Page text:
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The Nanomaterials group researches the microstructure and properties of nanoparticle-modified materials, especially the combination of nanoparticles and thermoset polymers, as used for adhesives, coatings and the matrices of structural fibre composite materials.

The aims of our research are to:

  • develop novel nanomaterials for engineering applications
  • characterise their structure
  • quantify the mechanical and fracture performance
  • understand the mechanisms
  • model the behaviour of nanomaterials

The group works on both the fundamental aspects of nanomaterials and their applications, and across length scales from nanometres to metres. These nanomaterials are increasingly finding applications in vehicles, rail-coaches, aerospace and the electronics industry.

At the nanoscale we investigate how to design microstructures, and understand the mechanisms which give nanomaterials their properties. We model these features and mechanisms, and predict the performance of these materials. We then apply this knowledge to the production of adhesives, coatings and fibre composites with improved properties. For example, we develop hybrid materials by combining different types of nanoparticles to produce synergistic effects. We use these materials to manufacture components, and test how the performance benefits are carried through to the structural level.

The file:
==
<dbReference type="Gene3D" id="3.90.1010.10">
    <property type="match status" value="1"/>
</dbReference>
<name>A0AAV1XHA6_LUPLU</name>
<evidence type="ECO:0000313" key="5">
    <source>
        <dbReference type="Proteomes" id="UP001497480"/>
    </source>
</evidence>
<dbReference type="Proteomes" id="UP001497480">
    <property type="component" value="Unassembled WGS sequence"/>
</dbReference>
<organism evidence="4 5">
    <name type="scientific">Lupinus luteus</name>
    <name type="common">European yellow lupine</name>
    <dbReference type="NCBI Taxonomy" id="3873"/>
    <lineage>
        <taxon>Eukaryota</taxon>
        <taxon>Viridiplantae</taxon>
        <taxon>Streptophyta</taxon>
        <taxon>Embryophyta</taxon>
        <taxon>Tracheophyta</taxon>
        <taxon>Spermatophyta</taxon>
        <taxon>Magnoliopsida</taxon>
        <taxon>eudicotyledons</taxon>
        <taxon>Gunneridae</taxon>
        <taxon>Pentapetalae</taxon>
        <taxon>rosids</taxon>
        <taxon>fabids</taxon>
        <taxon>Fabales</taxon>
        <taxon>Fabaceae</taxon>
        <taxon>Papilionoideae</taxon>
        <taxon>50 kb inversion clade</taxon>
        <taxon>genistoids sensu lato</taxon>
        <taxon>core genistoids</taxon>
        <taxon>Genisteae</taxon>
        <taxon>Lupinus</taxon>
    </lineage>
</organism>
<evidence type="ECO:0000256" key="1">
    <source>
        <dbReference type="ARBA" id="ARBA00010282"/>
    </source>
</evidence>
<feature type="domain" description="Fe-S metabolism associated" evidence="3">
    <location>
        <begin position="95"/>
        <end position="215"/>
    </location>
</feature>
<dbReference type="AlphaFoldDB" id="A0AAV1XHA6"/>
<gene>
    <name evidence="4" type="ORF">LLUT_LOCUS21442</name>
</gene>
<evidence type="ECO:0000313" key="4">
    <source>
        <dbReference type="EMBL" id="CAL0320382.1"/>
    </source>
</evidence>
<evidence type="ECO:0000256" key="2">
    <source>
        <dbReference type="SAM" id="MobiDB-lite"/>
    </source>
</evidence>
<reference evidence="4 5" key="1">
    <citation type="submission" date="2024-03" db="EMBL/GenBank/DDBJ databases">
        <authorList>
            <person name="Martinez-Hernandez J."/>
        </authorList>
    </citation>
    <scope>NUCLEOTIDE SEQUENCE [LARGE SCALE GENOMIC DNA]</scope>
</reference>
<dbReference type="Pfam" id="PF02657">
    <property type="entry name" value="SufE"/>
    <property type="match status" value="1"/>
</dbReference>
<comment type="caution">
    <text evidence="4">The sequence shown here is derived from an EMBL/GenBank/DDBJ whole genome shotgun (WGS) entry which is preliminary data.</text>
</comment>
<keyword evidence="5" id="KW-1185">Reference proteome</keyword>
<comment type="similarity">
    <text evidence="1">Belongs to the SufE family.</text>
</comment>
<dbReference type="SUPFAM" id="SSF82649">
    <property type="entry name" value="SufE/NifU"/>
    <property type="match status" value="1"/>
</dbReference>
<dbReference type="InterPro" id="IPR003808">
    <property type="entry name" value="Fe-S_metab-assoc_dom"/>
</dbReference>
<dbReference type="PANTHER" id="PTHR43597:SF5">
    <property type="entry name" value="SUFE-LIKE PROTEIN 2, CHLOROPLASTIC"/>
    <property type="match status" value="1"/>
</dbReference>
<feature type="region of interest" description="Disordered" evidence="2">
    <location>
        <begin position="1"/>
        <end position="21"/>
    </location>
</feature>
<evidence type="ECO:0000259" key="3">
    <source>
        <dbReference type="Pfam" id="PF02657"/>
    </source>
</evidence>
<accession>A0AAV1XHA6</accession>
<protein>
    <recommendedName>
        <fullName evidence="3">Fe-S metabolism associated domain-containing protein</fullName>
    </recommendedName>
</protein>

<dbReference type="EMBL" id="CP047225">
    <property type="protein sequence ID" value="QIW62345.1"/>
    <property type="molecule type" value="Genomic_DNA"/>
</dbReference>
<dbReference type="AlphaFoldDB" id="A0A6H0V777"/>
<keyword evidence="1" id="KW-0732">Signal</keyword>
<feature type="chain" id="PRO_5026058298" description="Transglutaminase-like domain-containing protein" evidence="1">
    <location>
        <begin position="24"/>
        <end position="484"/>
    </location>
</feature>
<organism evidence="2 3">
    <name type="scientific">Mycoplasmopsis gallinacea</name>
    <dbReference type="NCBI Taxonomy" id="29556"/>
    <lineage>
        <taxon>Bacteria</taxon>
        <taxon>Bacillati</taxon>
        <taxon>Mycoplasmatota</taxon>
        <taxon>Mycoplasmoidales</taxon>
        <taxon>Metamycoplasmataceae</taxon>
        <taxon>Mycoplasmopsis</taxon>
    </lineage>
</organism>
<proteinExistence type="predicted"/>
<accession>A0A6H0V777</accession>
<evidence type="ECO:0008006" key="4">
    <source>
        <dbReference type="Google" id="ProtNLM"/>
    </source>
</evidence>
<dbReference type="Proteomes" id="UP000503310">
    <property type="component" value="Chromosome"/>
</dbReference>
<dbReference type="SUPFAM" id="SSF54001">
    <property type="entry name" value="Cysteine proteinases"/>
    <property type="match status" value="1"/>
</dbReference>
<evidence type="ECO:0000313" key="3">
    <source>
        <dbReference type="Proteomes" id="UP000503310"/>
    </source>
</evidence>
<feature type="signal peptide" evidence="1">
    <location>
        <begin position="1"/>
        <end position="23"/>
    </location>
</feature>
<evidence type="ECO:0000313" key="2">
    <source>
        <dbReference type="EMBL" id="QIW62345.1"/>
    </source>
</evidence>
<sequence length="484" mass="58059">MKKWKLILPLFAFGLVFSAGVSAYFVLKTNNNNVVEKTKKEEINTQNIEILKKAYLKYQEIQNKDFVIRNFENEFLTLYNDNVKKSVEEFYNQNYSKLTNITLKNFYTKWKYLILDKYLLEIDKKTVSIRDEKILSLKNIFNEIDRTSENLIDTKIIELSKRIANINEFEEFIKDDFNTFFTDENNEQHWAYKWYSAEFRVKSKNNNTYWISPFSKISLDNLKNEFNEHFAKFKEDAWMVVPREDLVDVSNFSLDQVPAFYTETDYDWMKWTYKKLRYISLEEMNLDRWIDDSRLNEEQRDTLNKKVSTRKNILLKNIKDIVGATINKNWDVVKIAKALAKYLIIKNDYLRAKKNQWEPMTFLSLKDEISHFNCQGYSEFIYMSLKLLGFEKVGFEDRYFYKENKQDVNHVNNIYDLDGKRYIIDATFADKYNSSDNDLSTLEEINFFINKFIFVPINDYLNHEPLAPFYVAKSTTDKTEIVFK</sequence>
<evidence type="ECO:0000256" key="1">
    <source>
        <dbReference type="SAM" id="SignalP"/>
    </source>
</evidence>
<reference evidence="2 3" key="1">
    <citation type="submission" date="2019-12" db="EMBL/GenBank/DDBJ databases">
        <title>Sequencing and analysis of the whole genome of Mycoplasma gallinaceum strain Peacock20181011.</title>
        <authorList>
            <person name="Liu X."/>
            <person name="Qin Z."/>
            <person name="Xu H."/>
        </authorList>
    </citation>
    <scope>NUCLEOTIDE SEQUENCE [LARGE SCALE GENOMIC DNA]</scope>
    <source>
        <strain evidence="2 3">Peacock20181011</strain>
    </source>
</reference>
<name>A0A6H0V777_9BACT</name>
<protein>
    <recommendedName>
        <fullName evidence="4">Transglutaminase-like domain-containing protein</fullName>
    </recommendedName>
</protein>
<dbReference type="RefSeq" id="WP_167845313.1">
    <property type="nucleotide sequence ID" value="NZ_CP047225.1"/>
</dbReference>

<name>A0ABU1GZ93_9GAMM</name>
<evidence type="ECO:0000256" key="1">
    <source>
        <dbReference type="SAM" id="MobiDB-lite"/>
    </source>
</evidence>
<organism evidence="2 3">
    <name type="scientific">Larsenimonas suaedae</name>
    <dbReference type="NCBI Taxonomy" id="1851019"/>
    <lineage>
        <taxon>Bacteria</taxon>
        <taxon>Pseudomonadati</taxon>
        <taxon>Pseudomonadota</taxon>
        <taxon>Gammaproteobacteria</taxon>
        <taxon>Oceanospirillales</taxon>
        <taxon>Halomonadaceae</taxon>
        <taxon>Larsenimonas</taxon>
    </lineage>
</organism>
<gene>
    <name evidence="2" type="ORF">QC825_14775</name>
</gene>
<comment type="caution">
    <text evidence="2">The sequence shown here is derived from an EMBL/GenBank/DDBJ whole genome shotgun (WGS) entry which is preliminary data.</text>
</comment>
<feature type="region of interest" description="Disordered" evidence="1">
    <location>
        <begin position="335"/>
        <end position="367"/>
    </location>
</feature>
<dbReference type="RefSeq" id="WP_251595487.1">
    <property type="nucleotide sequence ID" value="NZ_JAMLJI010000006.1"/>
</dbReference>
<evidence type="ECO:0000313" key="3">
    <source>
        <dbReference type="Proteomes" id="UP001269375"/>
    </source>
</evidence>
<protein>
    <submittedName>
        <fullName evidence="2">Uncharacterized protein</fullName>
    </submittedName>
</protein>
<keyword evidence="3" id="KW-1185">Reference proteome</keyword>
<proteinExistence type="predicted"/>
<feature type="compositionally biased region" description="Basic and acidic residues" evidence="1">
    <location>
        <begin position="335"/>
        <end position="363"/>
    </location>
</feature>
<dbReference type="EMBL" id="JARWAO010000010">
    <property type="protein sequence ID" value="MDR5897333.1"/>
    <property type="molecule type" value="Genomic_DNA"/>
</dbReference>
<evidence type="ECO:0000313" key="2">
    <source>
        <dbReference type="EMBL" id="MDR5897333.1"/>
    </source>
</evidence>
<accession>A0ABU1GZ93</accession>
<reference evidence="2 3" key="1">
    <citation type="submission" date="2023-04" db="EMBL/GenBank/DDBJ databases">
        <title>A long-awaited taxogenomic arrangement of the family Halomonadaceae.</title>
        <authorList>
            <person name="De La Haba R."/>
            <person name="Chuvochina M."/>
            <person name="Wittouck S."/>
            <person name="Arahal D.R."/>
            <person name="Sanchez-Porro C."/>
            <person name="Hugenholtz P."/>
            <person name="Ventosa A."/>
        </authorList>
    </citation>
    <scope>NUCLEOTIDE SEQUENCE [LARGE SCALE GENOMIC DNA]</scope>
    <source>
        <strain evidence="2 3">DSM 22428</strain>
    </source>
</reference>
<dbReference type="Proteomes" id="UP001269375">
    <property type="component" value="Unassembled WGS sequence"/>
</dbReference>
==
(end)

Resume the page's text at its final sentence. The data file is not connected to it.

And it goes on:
Vacancies

There are vacancies for PhD students are who eligible for EPSRC Awards. The awards cover tuition fees and provide a bursary to cover living expenses.

Imperial College also offers scholarships, and more information is available from: http://www.imperial.ac.uk/fees-and-funding/

Prospective students who are self-funded, through a scholarship or personal resources, are also welcome to apply.

Applications are invited from candidates with a degree in engineering, chemistry, materials science or physics.

The successful applicants will join an active group, which is well equipped with extensive experimental and theoretical facilities.

For further details please e-mail:

Dr Ambrose Taylor - a.c.taylor@imperial.ac.uk

 

Publications